This essay examines the charge that activist judging is inconsistent with democracy in the light of two recent perspectives in legal scholarship. The perspectives – Democratic Constitutionalism and Democratic Experimentalism – suggest in convergent and complementary ways that the charge ignores or oversimplifies relevant features of both judging and democracy. In particular, the charge exaggerates the pre-emptive effect of activist judging, and it implausibly conflates democracy with electoral processes. In addition, it understands consensus as a basis for judicial legitimacy solely in terms of pre-existing agreement and ignores the contingent legitimacy that can arise from the potential for subsequent agreement.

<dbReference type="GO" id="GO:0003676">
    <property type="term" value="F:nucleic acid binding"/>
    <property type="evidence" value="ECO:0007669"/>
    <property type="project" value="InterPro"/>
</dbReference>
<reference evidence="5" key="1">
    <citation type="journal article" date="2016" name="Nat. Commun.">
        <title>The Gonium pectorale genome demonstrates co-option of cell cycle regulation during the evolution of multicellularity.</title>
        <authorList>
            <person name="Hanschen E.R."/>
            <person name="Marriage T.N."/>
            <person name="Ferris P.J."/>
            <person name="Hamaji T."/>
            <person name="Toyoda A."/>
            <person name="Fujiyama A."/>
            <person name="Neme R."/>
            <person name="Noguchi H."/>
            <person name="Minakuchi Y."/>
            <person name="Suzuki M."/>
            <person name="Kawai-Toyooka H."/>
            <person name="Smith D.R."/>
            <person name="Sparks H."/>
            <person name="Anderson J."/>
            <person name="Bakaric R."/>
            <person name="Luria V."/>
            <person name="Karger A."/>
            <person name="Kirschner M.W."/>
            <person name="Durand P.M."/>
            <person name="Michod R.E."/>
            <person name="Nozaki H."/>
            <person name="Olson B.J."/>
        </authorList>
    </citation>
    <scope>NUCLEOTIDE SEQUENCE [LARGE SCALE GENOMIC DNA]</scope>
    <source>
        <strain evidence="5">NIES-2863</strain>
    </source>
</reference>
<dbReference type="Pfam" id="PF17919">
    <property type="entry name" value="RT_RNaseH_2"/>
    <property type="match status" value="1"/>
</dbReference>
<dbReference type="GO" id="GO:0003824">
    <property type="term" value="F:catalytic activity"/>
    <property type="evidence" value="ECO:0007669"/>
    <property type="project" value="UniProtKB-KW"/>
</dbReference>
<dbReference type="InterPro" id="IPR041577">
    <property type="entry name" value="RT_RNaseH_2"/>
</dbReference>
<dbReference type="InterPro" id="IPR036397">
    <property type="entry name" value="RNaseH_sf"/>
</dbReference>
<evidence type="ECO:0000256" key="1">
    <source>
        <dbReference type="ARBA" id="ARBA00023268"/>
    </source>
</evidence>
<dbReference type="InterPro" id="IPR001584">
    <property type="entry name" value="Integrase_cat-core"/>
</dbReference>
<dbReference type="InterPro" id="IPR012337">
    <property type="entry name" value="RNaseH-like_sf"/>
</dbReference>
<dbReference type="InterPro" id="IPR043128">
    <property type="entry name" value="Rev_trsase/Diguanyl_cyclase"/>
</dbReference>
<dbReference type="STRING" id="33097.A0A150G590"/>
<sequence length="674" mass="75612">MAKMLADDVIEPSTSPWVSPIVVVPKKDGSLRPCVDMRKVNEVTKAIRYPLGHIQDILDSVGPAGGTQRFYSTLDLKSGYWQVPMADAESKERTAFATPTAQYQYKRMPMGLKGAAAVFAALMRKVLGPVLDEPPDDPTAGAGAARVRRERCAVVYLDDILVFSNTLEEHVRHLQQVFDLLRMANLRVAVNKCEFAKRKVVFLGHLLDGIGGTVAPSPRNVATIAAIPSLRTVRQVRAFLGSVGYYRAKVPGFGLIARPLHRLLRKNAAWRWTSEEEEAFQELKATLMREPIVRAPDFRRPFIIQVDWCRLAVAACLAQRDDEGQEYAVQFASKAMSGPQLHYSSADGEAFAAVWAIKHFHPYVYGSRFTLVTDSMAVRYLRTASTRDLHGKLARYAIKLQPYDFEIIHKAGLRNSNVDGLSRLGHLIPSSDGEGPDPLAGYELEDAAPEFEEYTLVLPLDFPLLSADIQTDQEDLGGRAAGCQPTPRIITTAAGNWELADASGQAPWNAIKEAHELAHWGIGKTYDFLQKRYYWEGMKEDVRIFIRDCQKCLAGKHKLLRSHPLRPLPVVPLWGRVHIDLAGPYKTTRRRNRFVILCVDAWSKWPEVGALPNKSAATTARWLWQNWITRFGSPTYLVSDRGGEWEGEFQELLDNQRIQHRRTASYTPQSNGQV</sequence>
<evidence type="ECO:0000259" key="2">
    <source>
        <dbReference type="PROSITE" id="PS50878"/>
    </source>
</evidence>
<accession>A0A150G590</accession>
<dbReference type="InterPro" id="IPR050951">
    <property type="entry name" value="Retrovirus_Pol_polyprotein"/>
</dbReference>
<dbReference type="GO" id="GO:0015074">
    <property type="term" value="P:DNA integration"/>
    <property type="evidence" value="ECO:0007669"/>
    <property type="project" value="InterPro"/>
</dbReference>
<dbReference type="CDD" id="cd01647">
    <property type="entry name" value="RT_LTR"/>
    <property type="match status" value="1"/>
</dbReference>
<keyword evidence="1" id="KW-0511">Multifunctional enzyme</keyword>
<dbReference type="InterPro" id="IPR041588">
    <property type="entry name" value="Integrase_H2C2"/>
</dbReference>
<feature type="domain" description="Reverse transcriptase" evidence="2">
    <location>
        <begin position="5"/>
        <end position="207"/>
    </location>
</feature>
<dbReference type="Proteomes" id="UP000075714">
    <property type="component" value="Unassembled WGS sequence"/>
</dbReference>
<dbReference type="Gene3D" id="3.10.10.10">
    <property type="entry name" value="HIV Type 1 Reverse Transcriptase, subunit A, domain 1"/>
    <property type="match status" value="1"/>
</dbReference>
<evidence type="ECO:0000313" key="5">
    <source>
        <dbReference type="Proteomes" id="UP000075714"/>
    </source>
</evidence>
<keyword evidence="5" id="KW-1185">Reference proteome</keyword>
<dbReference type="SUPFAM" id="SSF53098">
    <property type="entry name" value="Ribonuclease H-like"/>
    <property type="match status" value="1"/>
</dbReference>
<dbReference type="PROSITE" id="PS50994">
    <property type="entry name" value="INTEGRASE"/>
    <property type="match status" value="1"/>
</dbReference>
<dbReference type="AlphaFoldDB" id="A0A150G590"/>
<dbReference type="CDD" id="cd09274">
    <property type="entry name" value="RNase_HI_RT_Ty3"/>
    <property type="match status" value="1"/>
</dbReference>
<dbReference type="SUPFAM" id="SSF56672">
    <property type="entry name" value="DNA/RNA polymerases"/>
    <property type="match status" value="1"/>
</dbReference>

Civil Law | Civil Rights and Discrimination | Constitutional Law | Jurisprudence | Law
William H. Simon,
Justice and Accountability: Activist Judging in the Light of Democratic Constitutionalism and Democratic Experimentalism,
Law, Culture and the Humanities, Vol. 15, p. 602, 2019; Columbia Public Law Research Paper No. 14-516
Available at: https://scholarship.law.columbia.edu/faculty_scholarship/1986